On the issue of Caesar’s character, we notice Shakespeare’s faithful portrayal of the Roman leader while nevertheless appreciating the way Caesar gets things so terribly wrong, by attempting to outgrow the human condition with which he should really make peace. The supposition that Shakespeare intended us to draw no conclusions from such tragic ironies appears to contradict everything that we know about human beings as judgement-forming creatures. The same applies to the mentality of Caesar’s conspirators who, in their regicidal confidence, leave Rome engulfed in flames that we are surely not expected to ignore. 

However, in his discussion of suicide, Shakespeare comes closer to the negative capability which Keats especially admired, in that his view of the matter is left somewhat ambiguous. Portia and Cassius are two pitiable cases, in which an attitude of renunciation seems invoked as a mere cover for loss and despair. The Christian precepts of Shakespeare’s time are more clearly challenged in the sympathetic presentation of Brutus’s self-slaughter, from which authorial judgement is notably absent. In this moment, Shakespeare’s Brutus embodies the greatness of soul that was thought to be inherent in high Roman suicides, almost as if anticipating the powerful, if inconclusive, argument which Hamlet makes in favour of un-being.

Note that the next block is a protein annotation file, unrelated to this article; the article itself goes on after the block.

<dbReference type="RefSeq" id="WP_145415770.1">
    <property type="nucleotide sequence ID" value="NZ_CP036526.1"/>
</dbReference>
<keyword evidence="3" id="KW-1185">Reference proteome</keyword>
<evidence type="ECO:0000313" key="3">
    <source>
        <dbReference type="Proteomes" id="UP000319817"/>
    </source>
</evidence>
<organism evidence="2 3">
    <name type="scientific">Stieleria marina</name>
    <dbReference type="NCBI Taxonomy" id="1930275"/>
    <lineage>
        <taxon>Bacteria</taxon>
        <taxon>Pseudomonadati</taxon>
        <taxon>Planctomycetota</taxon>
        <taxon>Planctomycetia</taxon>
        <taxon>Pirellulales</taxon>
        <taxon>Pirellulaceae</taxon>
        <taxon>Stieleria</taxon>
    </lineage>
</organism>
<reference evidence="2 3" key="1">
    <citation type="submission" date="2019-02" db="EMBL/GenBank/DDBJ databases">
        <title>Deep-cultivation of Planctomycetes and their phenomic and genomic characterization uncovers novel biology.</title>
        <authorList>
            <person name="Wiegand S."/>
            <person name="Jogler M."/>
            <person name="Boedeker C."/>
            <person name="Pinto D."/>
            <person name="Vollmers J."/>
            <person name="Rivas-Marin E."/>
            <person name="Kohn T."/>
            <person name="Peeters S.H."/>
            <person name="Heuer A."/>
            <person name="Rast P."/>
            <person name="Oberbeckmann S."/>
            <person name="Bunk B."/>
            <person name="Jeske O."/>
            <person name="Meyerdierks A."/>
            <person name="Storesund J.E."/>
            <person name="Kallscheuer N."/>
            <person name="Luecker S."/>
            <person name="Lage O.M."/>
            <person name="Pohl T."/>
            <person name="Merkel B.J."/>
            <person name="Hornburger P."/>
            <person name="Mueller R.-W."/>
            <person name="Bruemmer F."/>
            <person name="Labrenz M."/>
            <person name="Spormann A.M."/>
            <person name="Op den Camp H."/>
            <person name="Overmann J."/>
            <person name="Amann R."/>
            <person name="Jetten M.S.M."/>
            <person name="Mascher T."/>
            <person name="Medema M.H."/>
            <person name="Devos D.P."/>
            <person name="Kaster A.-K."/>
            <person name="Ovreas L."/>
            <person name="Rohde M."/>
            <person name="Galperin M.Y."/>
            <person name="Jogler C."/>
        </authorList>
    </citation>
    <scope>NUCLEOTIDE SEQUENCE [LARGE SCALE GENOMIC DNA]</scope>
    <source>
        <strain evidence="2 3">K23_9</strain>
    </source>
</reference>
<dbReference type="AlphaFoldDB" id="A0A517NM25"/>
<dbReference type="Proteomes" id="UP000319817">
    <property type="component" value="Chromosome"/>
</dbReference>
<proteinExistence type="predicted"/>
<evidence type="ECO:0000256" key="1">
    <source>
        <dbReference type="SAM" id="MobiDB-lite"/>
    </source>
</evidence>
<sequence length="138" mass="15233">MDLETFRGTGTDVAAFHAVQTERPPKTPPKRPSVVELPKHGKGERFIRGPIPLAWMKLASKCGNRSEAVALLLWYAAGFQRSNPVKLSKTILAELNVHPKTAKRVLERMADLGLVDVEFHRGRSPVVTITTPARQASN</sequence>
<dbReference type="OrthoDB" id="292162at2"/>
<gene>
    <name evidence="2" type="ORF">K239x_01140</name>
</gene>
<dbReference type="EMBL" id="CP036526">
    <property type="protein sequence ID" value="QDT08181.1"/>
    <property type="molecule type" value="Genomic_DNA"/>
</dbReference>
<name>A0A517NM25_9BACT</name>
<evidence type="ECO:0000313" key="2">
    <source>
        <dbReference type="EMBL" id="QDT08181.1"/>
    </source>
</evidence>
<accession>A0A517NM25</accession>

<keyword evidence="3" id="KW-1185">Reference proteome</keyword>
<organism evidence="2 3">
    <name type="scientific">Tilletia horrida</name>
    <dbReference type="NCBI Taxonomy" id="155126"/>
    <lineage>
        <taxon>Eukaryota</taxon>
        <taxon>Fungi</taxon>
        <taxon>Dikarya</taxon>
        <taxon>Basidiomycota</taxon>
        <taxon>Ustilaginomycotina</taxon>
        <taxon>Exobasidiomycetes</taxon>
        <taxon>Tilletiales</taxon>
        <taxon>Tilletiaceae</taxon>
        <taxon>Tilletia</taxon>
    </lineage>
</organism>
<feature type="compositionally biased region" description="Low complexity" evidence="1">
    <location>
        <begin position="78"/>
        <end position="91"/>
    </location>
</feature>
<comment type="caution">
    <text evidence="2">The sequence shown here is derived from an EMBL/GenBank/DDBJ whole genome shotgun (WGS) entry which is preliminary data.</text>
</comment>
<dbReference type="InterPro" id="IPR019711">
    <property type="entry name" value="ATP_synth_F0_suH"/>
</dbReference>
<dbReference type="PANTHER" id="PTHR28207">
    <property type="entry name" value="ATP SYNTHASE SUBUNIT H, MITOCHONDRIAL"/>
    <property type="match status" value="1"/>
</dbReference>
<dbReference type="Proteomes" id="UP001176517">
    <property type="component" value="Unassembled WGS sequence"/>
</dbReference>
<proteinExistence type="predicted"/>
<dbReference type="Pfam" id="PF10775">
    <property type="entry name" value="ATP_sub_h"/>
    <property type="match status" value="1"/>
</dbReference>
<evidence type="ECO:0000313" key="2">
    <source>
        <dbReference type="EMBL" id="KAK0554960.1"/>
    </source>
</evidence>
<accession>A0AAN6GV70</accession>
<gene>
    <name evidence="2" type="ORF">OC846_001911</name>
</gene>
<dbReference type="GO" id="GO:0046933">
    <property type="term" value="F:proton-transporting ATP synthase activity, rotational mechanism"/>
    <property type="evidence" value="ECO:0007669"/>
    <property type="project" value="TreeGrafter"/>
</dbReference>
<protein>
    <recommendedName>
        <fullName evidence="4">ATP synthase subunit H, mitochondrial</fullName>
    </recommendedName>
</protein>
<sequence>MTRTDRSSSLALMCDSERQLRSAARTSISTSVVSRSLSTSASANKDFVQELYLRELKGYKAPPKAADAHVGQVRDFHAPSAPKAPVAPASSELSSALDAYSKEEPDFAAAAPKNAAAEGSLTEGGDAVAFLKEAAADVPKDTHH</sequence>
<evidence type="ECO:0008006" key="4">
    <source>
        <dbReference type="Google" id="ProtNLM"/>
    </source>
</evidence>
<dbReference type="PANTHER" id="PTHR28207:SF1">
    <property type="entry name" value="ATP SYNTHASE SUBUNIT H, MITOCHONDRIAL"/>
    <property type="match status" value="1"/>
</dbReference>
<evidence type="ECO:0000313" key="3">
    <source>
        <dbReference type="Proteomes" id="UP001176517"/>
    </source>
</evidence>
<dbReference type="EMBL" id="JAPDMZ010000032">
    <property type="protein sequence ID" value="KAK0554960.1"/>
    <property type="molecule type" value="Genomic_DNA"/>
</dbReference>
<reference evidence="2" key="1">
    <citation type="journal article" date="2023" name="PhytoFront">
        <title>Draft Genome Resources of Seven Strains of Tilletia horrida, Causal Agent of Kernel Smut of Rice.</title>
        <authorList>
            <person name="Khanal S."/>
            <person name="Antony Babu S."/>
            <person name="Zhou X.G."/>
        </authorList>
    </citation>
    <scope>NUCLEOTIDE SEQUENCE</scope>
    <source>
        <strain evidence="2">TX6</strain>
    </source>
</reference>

But while the treatment of suicide remains ambiguous, much is made abundantly clear. Ultimately, what emerges from Julius Caesar is a strong sense of Shakespeare’s perceptive historical eye. He was as eager to capture the essence of Roman values as to bring his own Christian precepts to bear on the flaws of the main characters. Leaving aside the contentious debate about Shakespeare’s particular denomination, the cultural dominance of Christianity was such that he could hardly avoid measuring human action by its yardstick. Hence, Shakespeare’s appraisal of Caesar and his assassins powerfully subverts Nietzsche’s later paradigm, as we encounter characters enslaved by the very masterly passions which they mistake for a heightened form of liberty. Witnessing Caesar’s tragic fall from grace and the zero-sum bloodbath between the conspirators and the Second Triumvirate, we develop an enhanced appreciation for the importance of love and compassion in human relations. In a Roman world where both virtues were scarce, it is no wonder that suicide was so highly esteemed.

Harrison Pitt is a writer for The European Conservative. Based in the UK, he has also been published in The Spectator, Quillette, Spiked-Online, The Critic, and others.